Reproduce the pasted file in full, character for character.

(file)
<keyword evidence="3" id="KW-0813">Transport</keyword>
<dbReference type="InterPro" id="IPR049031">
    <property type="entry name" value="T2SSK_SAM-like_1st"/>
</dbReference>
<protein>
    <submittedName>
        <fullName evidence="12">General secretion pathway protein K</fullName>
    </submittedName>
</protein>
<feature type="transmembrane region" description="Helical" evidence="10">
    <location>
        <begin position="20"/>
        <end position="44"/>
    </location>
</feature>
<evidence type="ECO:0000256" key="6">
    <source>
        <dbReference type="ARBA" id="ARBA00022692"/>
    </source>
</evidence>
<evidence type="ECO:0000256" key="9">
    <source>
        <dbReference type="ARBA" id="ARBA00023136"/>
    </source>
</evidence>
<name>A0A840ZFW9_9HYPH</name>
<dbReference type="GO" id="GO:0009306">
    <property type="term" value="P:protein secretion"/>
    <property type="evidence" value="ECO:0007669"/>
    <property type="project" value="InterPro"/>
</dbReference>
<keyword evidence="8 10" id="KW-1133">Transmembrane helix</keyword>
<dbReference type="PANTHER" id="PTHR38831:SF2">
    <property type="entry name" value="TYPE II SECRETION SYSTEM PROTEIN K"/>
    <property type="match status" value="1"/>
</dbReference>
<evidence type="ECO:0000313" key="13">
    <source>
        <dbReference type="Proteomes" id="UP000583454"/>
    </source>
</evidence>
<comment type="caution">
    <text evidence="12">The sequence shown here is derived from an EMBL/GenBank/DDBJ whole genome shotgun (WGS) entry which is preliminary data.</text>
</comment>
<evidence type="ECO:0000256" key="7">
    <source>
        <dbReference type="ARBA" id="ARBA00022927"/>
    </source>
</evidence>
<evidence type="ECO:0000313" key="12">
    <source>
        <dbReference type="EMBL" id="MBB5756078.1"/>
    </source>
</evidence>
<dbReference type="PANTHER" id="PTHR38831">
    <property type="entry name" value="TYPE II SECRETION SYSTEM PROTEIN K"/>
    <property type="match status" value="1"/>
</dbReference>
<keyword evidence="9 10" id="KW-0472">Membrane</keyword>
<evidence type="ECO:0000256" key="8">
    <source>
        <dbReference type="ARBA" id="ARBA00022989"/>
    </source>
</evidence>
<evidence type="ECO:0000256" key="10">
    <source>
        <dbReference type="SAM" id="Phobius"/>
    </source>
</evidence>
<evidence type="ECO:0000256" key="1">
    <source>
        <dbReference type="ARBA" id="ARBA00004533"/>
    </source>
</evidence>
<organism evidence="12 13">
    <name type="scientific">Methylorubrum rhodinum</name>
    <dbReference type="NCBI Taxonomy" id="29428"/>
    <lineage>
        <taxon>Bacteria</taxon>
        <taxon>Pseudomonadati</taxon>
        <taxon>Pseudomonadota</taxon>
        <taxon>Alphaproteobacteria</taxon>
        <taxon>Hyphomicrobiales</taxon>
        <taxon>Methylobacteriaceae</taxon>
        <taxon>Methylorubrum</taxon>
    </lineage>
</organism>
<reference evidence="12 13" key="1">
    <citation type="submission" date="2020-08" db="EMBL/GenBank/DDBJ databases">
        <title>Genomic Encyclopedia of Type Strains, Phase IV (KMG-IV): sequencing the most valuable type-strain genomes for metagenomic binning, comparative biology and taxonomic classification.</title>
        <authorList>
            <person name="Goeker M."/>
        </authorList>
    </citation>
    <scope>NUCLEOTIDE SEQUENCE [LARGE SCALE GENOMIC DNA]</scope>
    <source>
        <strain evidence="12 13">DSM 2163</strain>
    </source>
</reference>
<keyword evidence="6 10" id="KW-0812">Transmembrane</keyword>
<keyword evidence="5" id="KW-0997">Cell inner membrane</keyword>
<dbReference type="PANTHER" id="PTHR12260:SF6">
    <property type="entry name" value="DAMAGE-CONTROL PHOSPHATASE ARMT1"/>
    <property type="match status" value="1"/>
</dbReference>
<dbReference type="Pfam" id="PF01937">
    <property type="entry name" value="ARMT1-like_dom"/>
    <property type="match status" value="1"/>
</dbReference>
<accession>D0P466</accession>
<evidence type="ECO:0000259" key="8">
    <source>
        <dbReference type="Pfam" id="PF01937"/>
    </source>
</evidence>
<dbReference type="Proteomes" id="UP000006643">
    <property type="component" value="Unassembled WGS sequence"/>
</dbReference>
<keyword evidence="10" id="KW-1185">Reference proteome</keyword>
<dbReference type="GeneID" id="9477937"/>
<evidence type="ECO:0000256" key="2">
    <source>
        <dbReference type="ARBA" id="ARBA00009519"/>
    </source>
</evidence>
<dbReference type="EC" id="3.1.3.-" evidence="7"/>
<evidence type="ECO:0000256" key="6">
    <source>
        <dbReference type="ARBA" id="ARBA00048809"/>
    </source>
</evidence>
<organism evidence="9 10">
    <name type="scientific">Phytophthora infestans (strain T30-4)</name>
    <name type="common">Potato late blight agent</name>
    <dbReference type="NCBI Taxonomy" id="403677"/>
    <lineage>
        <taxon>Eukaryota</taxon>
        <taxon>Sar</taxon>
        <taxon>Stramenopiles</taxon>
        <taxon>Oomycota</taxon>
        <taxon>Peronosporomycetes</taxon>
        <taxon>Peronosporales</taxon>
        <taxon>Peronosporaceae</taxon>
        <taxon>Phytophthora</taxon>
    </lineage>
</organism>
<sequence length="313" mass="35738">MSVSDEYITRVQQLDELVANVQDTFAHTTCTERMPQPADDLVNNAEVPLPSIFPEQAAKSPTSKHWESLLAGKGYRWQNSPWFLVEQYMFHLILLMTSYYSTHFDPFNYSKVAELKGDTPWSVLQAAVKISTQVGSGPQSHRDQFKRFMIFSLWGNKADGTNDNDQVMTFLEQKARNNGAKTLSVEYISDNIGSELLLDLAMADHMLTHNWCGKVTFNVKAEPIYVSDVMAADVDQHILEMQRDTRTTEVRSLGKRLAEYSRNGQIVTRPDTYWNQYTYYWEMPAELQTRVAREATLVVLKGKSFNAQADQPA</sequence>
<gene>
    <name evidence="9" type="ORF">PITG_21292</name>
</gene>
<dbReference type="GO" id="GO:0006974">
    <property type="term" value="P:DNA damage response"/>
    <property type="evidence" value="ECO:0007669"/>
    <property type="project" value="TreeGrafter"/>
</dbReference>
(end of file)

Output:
<keyword evidence="3" id="KW-0813">Transport</keyword>
<dbReference type="InterPro" id="IPR049031">
    <property type="entry name" value="T2SSK_SAM-like_1st"/>
</dbReference>
<protein>
    <submittedName>
        <fullName evidence="12">General secretion pathway protein K</fullName>
    </submittedName>
</protein>
<feature type="transmembrane region" description="Helical" evidence="10">
    <location>
        <begin position="20"/>
        <end position="44"/>
    </location>
</feature>
<evidence type="ECO:0000256" key="6">
    <source>
        <dbReference type="ARBA" id="ARBA00022692"/>
    </source>
</evidence>
<evidence type="ECO:0000256" key="9">
    <source>
        <dbReference type="ARBA" id="ARBA00023136"/>
    </source>
</evidence>
<name>A0A840ZFW9_9HYPH</name>
<dbReference type="GO" id="GO:0009306">
    <property type="term" value="P:protein secretion"/>
    <property type="evidence" value="ECO:0007669"/>
    <property type="project" value="InterPro"/>
</dbReference>
<keyword evidence="8 10" id="KW-1133">Transmembrane helix</keyword>
<dbReference type="PANTHER" id="PTHR38831:SF2">
    <property type="entry name" value="TYPE II SECRETION SYSTEM PROTEIN K"/>
    <property type="match status" value="1"/>
</dbReference>
<evidence type="ECO:0000313" key="13">
    <source>
        <dbReference type="Proteomes" id="UP000583454"/>
    </source>
</evidence>
<comment type="caution">
    <text evidence="12">The sequence shown here is derived from an EMBL/GenBank/DDBJ whole genome shotgun (WGS) entry which is preliminary data.</text>
</comment>
<evidence type="ECO:0000256" key="7">
    <source>
        <dbReference type="ARBA" id="ARBA00022927"/>
    </source>
</evidence>
<evidence type="ECO:0000313" key="12">
    <source>
        <dbReference type="EMBL" id="MBB5756078.1"/>
    </source>
</evidence>
<dbReference type="PANTHER" id="PTHR38831">
    <property type="entry name" value="TYPE II SECRETION SYSTEM PROTEIN K"/>
    <property type="match status" value="1"/>
</dbReference>
<keyword evidence="9 10" id="KW-0472">Membrane</keyword>
<evidence type="ECO:0000256" key="8">
    <source>
        <dbReference type="ARBA" id="ARBA00022989"/>
    </source>
</evidence>
<evidence type="ECO:0000256" key="10">
    <source>
        <dbReference type="SAM" id="Phobius"/>
    </source>
</evidence>
<evidence type="ECO:0000256" key="1">
    <source>
        <dbReference type="ARBA" id="ARBA00004533"/>
    </source>
</evidence>
<organism evidence="12 13">
    <name type="scientific">Methylorubrum rhodinum</name>
    <dbReference type="NCBI Taxonomy" id="29428"/>
    <lineage>
        <taxon>Bacteria</taxon>
        <taxon>Pseudomonadati</taxon>
        <taxon>Pseudomonadota</taxon>
        <taxon>Alphaproteobacteria</taxon>
        <taxon>Hyphomicrobiales</taxon>
        <taxon>Methylobacteriaceae</taxon>
        <taxon>Methylorubrum</taxon>
    </lineage>
</organism>
<reference evidence="12 13" key="1">
    <citation type="submission" date="2020-08" db="EMBL/GenBank/DDBJ databases">
        <title>Genomic Encyclopedia of Type Strains, Phase IV (KMG-IV): sequencing the most valuable type-strain genomes for metagenomic binning, comparative biology and taxonomic classification.</title>
        <authorList>
            <person name="Goeker M."/>
        </authorList>
    </citation>
    <scope>NUCLEOTIDE SEQUENCE [LARGE SCALE GENOMIC DNA]</scope>
    <source>
        <strain evidence="12 13">DSM 2163</strain>
    </source>
</reference>
<keyword evidence="6 10" id="KW-0812">Transmembrane</keyword>
<keyword evidence="5" id="KW-0997">Cell inner membrane</keyword>
<dbReference type="PANTHER" id="PTHR12260:SF6">
    <property type="entry name" value="DAMAGE-CONTROL PHOSPHATASE ARMT1"/>
    <property type="match status" value="1"/>
</dbReference>
<dbReference type="Pfam" id="PF01937">
    <property type="entry name" value="ARMT1-like_dom"/>
    <property type="match status" value="1"/>
</dbReference>
<accession>D0P466</accession>
<evidence type="ECO:0000259" key="8">
    <source>
        <dbReference type="Pfam" id="PF01937"/>
    </source>
</evidence>
<dbReference type="Proteomes" id="UP000006643">
    <property type="component" value="Unassembled WGS sequence"/>
</dbReference>
<keyword evidence="10" id="KW-1185">Reference proteome</keyword>
<dbReference type="GeneID" id="9477937"/>
<evidence type="ECO:0000256" key="2">
    <source>
        <dbReference type="ARBA" id="ARBA00009519"/>
    </source>
</evidence>
<dbReference type="EC" id="3.1.3.-" evidence="7"/>
<evidence type="ECO:0000256" key="6">
    <source>
        <dbReference type="ARBA" id="ARBA00048809"/>
    </source>
</evidence>
<organism evidence="9 10">
    <name type="scientific">Phytophthora infestans (strain T30-4)</name>
    <name type="common">Potato late blight agent</name>
    <dbReference type="NCBI Taxonomy" id="403677"/>
    <lineage>
        <taxon>Eukaryota</taxon>
        <taxon>Sar</taxon>
        <taxon>Stramenopiles</taxon>
        <taxon>Oomycota</taxon>
        <taxon>Peronosporomycetes</taxon>
        <taxon>Peronosporales</taxon>
        <taxon>Peronosporaceae</taxon>
        <taxon>Phytophthora</taxon>
    </lineage>
</organism>
<sequence length="313" mass="35738">MSVSDEYITRVQQLDELVANVQDTFAHTTCTERMPQPADDLVNNAEVPLPSIFPEQAAKSPTSKHWESLLAGKGYRWQNSPWFLVEQYMFHLILLMTSYYSTHFDPFNYSKVAELKGDTPWSVLQAAVKISTQVGSGPQSHRDQFKRFMIFSLWGNKADGTNDNDQVMTFLEQKARNNGAKTLSVEYISDNIGSELLLDLAMADHMLTHNWCGKVTFNVKAEPIYVSDVMAADVDQHILEMQRDTRTTEVRSLGKRLAEYSRNGQIVTRPDTYWNQYTYYWEMPAELQTRVAREATLVVLKGKSFNAQADQPA</sequence>
<gene>
    <name evidence="9" type="ORF">PITG_21292</name>
</gene>
<dbReference type="GO" id="GO:0006974">
    <property type="term" value="P:DNA damage response"/>
    <property type="evidence" value="ECO:0007669"/>
    <property type="project" value="TreeGrafter"/>
</dbReference>